Enter Lillian Gish, silent film star extraordinaire. Admittedly, I know more about Louise Brooks and Mary Pickford. But when I heard the movie Way Down East mentioned in an episode of Downton Abbey, I got curious. Silent London did a fantastic story about the film and the lengths Gish went to create a convincing finale. Very worth a read.

Here's Scarlett Johansson's Heidi Moneymaker


Meet Chitan

I am emotionally WIPED OUT, in a good way, after Endgame and GOT this weekend and I just...I really needed this. Thanks, Last Week Tonight.


Sore Thumb

This was a Patreon early release months ago. I hope that even in its unfinished state, it makes you laugh.


When I was a kid, I was self-conscious. Not a great revelation, I realize. We were all kids, and to some extent, we were all self-conscious. But my sensitivity was different. How?

Let me tell you a story.

One frigid February morning, the ground was slick with crunchy ice in our tiny Indiana town. Kids everywhere were reluctantly pushed out their front doors encased in layers of mismatched nineties knitwear. Any scene from a horror movie where zombies emerge from tombs comes to mind. In this case, picture the zombies as tiny, grumpy, and inconvenienced instead of starving for human flesh. Cartoon puffs of winter breath dotted the still, snowless air.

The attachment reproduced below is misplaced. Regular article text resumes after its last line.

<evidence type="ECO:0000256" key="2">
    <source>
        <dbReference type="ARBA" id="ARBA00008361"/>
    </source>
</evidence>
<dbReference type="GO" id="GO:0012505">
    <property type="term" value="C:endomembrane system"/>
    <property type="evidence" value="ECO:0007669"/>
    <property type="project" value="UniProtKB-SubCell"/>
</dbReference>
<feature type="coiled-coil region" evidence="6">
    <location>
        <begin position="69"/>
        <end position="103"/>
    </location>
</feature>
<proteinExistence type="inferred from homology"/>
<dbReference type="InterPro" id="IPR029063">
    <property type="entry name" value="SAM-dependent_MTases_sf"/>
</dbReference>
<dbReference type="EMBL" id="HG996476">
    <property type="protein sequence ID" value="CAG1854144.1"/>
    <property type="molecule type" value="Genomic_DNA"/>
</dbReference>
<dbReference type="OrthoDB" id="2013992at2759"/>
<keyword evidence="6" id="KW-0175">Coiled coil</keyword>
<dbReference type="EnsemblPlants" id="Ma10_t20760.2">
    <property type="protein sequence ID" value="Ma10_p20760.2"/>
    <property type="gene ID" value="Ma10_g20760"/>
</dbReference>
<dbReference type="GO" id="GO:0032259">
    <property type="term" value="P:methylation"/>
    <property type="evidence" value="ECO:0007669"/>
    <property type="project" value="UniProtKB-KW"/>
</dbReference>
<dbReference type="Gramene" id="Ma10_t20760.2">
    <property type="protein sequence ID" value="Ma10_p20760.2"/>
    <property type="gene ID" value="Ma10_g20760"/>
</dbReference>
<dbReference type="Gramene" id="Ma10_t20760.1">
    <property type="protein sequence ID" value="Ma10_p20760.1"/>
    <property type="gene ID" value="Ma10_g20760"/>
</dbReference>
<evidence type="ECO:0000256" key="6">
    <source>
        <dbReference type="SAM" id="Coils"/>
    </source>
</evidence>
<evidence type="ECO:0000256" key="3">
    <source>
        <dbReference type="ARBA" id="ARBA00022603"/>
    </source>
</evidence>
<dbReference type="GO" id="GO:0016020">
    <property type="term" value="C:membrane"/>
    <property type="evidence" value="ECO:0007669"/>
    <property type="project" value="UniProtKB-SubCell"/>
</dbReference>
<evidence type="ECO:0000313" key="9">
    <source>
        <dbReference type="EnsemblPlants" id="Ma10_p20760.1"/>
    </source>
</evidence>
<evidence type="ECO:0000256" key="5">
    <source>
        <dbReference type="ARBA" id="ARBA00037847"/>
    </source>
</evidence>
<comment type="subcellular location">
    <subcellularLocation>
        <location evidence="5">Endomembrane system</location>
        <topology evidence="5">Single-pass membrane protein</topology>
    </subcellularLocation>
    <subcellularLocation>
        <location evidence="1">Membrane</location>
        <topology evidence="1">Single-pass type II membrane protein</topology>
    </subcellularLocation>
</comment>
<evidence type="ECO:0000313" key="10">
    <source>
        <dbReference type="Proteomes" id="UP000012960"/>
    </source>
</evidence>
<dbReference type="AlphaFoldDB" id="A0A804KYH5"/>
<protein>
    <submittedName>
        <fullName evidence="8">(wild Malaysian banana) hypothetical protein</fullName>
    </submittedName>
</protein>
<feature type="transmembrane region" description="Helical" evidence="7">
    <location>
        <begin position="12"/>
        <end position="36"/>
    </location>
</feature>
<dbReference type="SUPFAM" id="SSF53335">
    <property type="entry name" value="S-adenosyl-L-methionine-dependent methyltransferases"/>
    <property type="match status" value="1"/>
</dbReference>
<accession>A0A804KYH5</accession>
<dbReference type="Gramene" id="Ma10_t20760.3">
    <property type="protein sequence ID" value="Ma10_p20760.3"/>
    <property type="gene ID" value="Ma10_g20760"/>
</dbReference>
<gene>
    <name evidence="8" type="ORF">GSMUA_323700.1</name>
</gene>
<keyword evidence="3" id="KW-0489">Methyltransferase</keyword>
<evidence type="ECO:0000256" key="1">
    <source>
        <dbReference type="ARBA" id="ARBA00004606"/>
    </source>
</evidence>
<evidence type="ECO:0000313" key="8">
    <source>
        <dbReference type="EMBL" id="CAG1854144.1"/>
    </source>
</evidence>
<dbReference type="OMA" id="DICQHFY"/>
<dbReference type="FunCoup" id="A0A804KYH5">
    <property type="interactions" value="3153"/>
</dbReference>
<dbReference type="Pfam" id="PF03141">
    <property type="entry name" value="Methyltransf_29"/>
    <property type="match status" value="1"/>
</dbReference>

I was a "walker". I lived six blocks away from school and normally I braved the cold. 

Our kind fireman neighbor emerged from his front door across the street, his two youngest daughters in tow. He was tough. Like the Brawny paper towel man. He had a blonde moustache. Also like the Brawny paper towel man. He saw me ambling in the general direction of the school, a slow-moving pile of barely animated scarves, and wordlessly gestured to me that I should come catch a ride in his pickup truck. 

I Stay-Puft Marshmallowed my was across the street. It was too cold for words. Cowboy head nods would have to do. 

He got into the driver's side. His two youngest daughters climbed into the middle of the front seat. 
These girls were everything I wanted to be. They were stylish, pretty, and popular. They were good at sports and they smelled like Jean Nate, the fanciest childhood perfume of the nineties. Their family was comprised of five beautiful sisters with blonde, silky hair, a perfect collection of living Barbies. Whether I was wrong or right to think this, I felt like Igor anytime they were around. 

Because I was this:  

Not a Klingon. A nerd. Professional grade. All-star.

I hopped, as much as one could hop in a spacesuit, into the truck last. Then, I closed the passenger door behind me—on my right thumb. 
That’s not the weird part.

File this under "late to the party"

I couldn't sleep last night and I just kept thinking about that Rambo meme where he's giving the thumbs up. You know, this one?

I got curious about where it started and found Thumbs and Ammo, an entire website/subculture where people replace guns from iconic movie scenes with the thumbs up gesture. The juxtaposition is always hilarious. Always. 

Go. Peruse. Enjoy.